Cloud in India

In the last 10-15 years, India has been growing constantly with technology innovation and business practices. India has always kept its pace in adopting new technologies and has remained attractive to foreign investors. Recent trends in Cloud computing opens up a huge opportunity for both domestic and foreign customers in India.

This article consolidates the progress in India with respect to opportunities, market growth, connectivity and legal compliance for Cloud adoption.


When legacy infrastructure can pose a hindrance to cloud adoption in some nations, India is a green field with minimal legacy infrastructure and the fastest growing telecommunications market.

These opportunities are visible in some of the recent government initiatives that are geared towards consolidating the citizen information and providing a centralized e-Governance. One such initiative is the Gujarat state e-governance project. This projectpromises increased connectivity within the state and tries to centralize:

  1. Revenue
  2. Health
  3. Agriculture & Environment
  4. Governance
  5. Education services

The solution will be hosted on the Gujarat State Datacenter GSDC, one of the best of the breed data centers with VCE(Virtual Cloud Environment)/VPC (Virtual Private Cloud) solutions.

When the above is a statewide initiative, Aadhaar is a nationwide initiative to provide personal Unique Identification (UID) Card for the citizens. Over 10 Million Aadhaar cards have been issued since 2011. Aadhaar will have applications like enrollment, authentication, fraud detection, administration etc and will be hosted on a Tier III data center at National Informatics Center Services, New Delhi.

The above two initiatives not only bring out the centralized management challenges but also pose a big data opportunity.

Broadband Connectivity and Personal access

India has the fastest growing telecommunications market with 13.54 M broadband base and 670.61M mobile base as on Feb 2012. Leading telecom providers like Airtel, Reliance launched 4G in India. On the other side, Tablet PC (Aakash) priced lesser than a mobile was launched on Oct 5 2011 targeting the Indian students. Till now its trial version has sold 1Million units. Faster connectivity with personal access to internet at an affordable price can bring in a revolutionary change in India.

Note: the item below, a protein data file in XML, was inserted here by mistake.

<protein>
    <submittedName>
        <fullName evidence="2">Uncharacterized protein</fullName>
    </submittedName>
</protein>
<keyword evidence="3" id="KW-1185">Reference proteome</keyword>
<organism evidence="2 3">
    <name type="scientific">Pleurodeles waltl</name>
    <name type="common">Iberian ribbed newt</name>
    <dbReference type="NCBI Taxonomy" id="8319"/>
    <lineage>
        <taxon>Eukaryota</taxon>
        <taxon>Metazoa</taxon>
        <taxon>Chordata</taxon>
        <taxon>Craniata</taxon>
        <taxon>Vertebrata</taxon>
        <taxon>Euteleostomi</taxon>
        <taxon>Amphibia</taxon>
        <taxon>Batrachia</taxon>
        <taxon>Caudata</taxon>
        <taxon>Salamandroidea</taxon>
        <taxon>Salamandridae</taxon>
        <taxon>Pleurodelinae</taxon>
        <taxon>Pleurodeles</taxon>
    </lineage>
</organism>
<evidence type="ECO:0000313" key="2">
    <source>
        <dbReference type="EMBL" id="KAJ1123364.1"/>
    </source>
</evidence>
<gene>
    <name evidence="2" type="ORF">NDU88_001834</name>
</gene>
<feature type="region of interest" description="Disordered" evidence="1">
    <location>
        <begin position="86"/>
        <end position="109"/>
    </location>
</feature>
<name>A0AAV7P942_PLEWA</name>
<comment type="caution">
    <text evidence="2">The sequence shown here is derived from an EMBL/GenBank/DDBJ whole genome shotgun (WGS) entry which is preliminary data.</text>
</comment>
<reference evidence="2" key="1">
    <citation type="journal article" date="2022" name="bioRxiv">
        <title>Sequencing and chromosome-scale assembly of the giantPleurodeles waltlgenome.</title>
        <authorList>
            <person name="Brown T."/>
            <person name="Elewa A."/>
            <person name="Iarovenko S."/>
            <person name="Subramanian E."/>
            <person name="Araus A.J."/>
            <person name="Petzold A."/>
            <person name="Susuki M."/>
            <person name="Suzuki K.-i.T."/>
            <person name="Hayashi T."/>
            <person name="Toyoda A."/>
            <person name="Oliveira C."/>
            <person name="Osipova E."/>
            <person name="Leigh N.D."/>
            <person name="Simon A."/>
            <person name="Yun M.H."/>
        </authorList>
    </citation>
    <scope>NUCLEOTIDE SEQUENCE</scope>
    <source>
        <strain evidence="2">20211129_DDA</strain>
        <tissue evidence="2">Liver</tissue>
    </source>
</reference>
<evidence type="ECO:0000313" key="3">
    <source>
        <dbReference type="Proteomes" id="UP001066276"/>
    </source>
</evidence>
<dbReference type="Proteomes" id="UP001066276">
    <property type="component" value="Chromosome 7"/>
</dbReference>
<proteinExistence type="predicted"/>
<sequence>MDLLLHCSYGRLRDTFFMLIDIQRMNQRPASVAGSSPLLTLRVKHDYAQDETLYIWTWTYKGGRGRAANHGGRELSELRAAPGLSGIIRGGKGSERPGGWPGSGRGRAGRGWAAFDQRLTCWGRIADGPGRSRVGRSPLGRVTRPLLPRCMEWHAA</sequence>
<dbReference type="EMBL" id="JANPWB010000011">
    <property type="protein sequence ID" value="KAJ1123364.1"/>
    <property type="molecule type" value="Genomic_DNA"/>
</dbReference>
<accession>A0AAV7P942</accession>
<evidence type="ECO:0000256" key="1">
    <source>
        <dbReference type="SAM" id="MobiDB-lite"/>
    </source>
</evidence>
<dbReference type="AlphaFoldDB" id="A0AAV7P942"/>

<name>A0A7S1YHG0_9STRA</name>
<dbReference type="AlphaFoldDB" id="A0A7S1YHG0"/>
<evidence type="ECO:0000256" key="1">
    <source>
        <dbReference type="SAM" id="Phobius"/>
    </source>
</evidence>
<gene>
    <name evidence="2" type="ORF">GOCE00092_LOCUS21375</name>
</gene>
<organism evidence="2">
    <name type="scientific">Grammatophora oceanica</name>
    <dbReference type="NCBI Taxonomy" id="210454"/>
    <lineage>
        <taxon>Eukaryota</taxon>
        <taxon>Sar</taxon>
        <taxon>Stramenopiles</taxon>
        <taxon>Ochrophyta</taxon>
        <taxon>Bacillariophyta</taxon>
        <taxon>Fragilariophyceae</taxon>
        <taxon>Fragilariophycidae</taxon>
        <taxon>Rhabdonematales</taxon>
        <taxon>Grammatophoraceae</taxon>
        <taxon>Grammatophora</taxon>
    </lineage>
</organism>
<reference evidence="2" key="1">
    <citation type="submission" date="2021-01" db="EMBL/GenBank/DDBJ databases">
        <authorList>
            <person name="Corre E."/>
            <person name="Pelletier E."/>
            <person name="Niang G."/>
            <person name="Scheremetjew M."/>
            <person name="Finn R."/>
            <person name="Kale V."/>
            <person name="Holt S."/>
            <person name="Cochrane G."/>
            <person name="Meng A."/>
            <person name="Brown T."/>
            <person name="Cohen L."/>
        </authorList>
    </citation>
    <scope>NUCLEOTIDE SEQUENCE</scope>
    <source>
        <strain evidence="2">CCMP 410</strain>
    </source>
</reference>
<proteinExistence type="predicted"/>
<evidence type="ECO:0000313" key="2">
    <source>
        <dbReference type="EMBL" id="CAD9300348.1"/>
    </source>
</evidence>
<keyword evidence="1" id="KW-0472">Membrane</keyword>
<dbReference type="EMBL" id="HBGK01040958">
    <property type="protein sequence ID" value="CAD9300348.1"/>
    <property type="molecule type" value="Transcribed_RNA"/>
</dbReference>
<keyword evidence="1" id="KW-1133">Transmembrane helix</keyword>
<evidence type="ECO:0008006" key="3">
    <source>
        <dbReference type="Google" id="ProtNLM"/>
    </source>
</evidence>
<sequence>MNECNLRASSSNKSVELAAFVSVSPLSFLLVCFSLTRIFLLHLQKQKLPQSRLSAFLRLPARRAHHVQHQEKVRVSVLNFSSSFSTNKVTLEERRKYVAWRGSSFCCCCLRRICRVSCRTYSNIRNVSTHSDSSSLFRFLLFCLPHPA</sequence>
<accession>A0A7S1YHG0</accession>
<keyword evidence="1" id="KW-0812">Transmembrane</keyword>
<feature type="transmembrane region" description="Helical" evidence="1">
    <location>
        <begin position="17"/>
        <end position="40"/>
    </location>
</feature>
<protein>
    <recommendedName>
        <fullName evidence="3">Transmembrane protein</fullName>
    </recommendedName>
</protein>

Market growth

According to a study by Zinnov Management Consulting, the cloud computing market in India is estimated at around $400 mn and is expected to reach $4.5 bn by 2015.

NASSCOM says domestic cloud to grow by16bn$ by 2020. It states:

Software application vendors who provide packaged business suites, such as Customer Relationship Management (CRM), payroll, HR, enterprise resource planning (ERP) and collaborative applications are expected to outpace traditional software licensing vendors by nearly 800% in India.

Regulatory & Legal Compliance

Though the opportunities and predictions are attractive, India stands 19th in the Cloud Score card. The drag in the score is mainly due to the privacy & Intellectual Property legislation.While cloud is just another form of computing, legislators and regulators are looking at formulating new rules to control the data piracy and bring in more security in a Indian cloud ecosystem. As per the “Regulation of the Cloud in India” whitepaper By Patrick S. Ryan, Ronak Merchant, and Sarah Falvey, the 2011 Information Technology Rules mandates

any organization processing personal information in India requires written consent before undertaking certain activities and must implement reasonable security policies and procedures.

At the same time SIIA (Software & Information Industry Association) recommends the below for the Cloud Computing Policy Makers.

Embrace a global approach to cybersecurity that recognizes the global nature of interconnected systems and provides for data to be protected regardless of where it is located, and that seeks international consensus standards that avoid fragmented, unpredictable national requirements.

Since cloud works on subscription model, processing the personal information is crucial for Cloud adoption. The above stated ITR rules might slow down the adoption of cloud in India by adding more processes and stringent rules.


Cloud is no longer an unfamiliar technology in India. Some of the initiatives mentioned in this article show that centralized applications and increased connectivity with personalized access are paving the way for cloud in India, while the pace of adoption is determined by the policy makers.

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